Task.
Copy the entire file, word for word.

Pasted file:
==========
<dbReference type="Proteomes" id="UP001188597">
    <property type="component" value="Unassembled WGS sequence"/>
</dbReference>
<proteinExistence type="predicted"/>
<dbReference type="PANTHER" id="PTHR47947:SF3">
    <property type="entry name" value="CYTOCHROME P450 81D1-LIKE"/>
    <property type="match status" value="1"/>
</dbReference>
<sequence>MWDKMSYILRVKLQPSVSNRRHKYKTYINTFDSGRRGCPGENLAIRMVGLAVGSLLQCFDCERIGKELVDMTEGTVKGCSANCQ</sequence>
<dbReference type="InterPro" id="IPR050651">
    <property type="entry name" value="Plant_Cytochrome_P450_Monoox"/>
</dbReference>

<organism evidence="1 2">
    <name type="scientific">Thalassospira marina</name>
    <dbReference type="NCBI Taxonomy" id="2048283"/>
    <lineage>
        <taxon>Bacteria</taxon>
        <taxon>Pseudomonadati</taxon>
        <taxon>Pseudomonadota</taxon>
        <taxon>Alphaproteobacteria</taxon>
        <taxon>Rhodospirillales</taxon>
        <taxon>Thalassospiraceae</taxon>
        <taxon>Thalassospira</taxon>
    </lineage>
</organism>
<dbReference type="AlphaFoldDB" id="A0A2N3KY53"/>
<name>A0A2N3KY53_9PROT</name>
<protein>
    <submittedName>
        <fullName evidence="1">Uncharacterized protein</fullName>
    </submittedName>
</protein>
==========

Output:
<dbReference type="Proteomes" id="UP001188597">
    <property type="component" value="Unassembled WGS sequence"/>
</dbReference>
<proteinExistence type="predicted"/>
<dbReference type="PANTHER" id="PTHR47947:SF3">
    <property type="entry name" value="CYTOCHROME P450 81D1-LIKE"/>
    <property type="match status" value="1"/>
</dbReference>
<sequence>MWDKMSYILRVKLQPSVSNRRHKYKTYINTFDSGRRGCPGENLAIRMVGLAVGSLLQCFDCERIGKELVDMTEGTVKGCSANCQ</sequence>
<dbReference type="InterPro" id="IPR050651">
    <property type="entry name" value="Plant_Cytochrome_P450_Monoox"/>
</dbReference>

<organism evidence="1 2">
    <name type="scientific">Thalassospira marina</name>
    <dbReference type="NCBI Taxonomy" id="2048283"/>
    <lineage>
        <taxon>Bacteria</taxon>
        <taxon>Pseudomonadati</taxon>
        <taxon>Pseudomonadota</taxon>
        <taxon>Alphaproteobacteria</taxon>
        <taxon>Rhodospirillales</taxon>
        <taxon>Thalassospiraceae</taxon>
        <taxon>Thalassospira</taxon>
    </lineage>
</organism>
<dbReference type="AlphaFoldDB" id="A0A2N3KY53"/>
<name>A0A2N3KY53_9PROT</name>
<protein>
    <submittedName>
        <fullName evidence="1">Uncharacterized protein</fullName>
    </submittedName>
</protein>